As long as I’m writing about IPOs, I thought I should make a comment about prospectuses.
hire an investment bank; prepare a prospectus
In the US, the first step on the road to offering securities to the investing public (“going public”) is to hire an investment bank to act as lead underwriter. The underwriter will, among many other things, help the firm create the prospectus, an offering document that discloses to potential investors all material and relevant company information.
There are two stages in the life of a prospectus: the preliminary and the final.
file the preliminary prospectus with the SEC
Once the prospectus is completed, it’s marked as preliminary and submitted to the SEC for approval, in a form S-1, or registration statement.
Here’s the one LNKD filed. If you scroll down past the cover page of the S-1 to the prospectus itself, you’ll see that the first page has a lot of blanks, where the offering price and number of shares will eventually be filled in. As well, there’s a narrow band of bright red print at the top. It’s the following notice:
“The information in this preliminary prospectus is not complete and may be changed. These securities may not be sold until the registration statement filed with the Securities and Exchange Commission is effective. This preliminary prospectus is not an offer to sell nor does it seek an offer to buy these securities in any jurisdiction where the offer or sale is not permitted.
PROSPECTUS (Subject to Completion)
Issued January 27, 2011”
The SEC staff reviews the preliminary prospectus for compliance with the disclosure requirements of US securities laws. It may ask the filing company for further detail or clarification. Once the agency is satisfied, it declares the prospectus as “effective,” or in legal compliance. When this happens, the prospectus may be distributed to potential investors. But it’s still preliminary and contains the red warning notice.
the sales campaign
The preliminary prospectus is the main sales tool for the IPO. One or more teams of top company management members may tour the country meeting investors, either one-on-one or in large groups. There may be “virtual” meetings through audio or video conference, as well. But these events tend to be heavily rehearsed and scripted. The issue? The prospectus is supposed to contain all material information about the offering. So the last thing the firm’s legal advisers want is for some company representative to make an off-the-cuff remark that’s not in the prospectus, that someone later on tries to construe as relevant.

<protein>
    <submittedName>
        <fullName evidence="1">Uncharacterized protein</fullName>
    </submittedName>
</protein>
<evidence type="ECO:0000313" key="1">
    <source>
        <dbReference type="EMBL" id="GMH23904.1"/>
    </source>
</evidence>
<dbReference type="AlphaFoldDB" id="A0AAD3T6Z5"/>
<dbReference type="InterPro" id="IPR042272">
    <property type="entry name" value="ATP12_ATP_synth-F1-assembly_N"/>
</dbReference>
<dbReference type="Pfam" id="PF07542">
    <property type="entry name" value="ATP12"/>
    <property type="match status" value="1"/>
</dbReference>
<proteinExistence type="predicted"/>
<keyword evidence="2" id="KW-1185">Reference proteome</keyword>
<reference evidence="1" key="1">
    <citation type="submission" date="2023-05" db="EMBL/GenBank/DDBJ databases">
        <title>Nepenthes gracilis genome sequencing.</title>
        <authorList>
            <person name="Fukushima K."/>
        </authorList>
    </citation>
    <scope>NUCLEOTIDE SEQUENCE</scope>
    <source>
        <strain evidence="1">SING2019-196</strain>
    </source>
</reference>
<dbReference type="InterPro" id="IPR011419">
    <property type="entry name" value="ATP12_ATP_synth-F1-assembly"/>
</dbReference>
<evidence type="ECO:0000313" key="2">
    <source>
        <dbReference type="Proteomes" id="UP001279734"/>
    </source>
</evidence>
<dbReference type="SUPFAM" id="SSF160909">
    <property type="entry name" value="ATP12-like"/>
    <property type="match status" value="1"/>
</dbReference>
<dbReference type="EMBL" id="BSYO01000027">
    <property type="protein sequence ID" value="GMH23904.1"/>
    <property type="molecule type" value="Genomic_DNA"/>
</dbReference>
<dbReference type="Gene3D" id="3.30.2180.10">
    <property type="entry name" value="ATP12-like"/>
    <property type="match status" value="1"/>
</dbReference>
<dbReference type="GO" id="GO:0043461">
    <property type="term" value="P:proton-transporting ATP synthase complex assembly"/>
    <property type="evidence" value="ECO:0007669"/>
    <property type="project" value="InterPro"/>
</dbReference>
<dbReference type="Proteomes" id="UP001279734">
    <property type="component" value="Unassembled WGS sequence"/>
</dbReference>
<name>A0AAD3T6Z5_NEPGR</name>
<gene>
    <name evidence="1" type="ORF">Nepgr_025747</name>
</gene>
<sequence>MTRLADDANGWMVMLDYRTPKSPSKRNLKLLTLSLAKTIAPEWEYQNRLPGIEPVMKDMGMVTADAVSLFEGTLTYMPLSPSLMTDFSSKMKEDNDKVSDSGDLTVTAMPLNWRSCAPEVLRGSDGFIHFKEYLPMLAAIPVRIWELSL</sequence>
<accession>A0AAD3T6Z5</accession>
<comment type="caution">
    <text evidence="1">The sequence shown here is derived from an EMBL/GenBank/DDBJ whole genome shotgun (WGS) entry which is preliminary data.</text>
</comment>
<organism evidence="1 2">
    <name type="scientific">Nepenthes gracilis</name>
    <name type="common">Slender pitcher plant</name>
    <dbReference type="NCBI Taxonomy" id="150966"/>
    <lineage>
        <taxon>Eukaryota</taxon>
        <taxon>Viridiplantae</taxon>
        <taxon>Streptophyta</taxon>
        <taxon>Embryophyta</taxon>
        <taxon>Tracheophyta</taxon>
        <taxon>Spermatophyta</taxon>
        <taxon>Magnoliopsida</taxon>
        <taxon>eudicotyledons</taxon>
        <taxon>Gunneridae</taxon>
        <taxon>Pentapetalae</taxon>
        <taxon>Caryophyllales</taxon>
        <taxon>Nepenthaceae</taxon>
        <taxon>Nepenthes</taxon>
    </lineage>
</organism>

the IPO date; the final prospectus
Investors give their indications of interest. The underwriter buys the issue from the company and resells it to clients (this is a more convoluted process than it seems, but that’s a topic for another day).
Only then does the final prospectus appear. It’s distributed to investors after they’ve already bought stock.
Here’s the final prospectus for LNKD. Note that the blanks have been filled in and that the red warning label, which includes the key statement:”is not complete and may be changed” has been removed.
the significance of “final”
In my experience, everyone does analysis of an offering using the preliminary prospectus. When the final comes, it’s just stuck in a file–unread. Legally, however, the final prospectus is important. It is the official, complete disclosure of all facts relating to the offering. Technically, investors have a short period of time in which to read the final. They can return the stock to the underwriter if they don’t like what they see.
I’ve never heard of a case of an investor exercising this right. My impression is most investors are unaware they can do so.
preliminary and final aren’t always the same
Nor do they know that last-minute changes to the prospectus can be inserted into the final that aren’t in the preliminary. I’ve only seen this happen once.
Armand Hammer, the corporate buccaneer who was CEO of Occidental Petroleum years ago, decided to spin off IBP, a meatpacking subsidiary, in 1987. The final prospectus revealed that Occidental had allocated to IBP an extra $1 billion in corporate debt above what was stated in the preliminary. The move made the deal worth about 10% less, by my reckoning, than the preliminary prospectus made it seem.
Not a nice thing to do. Not something calculated to make you ever trust anyone associated with the deal again, ever. But, however ethically suspect, legally permitted. This would have been a famous incident, and might have spurred regulatory changes, had the IPO not come in mid-October, the week before the crash on Black Monday.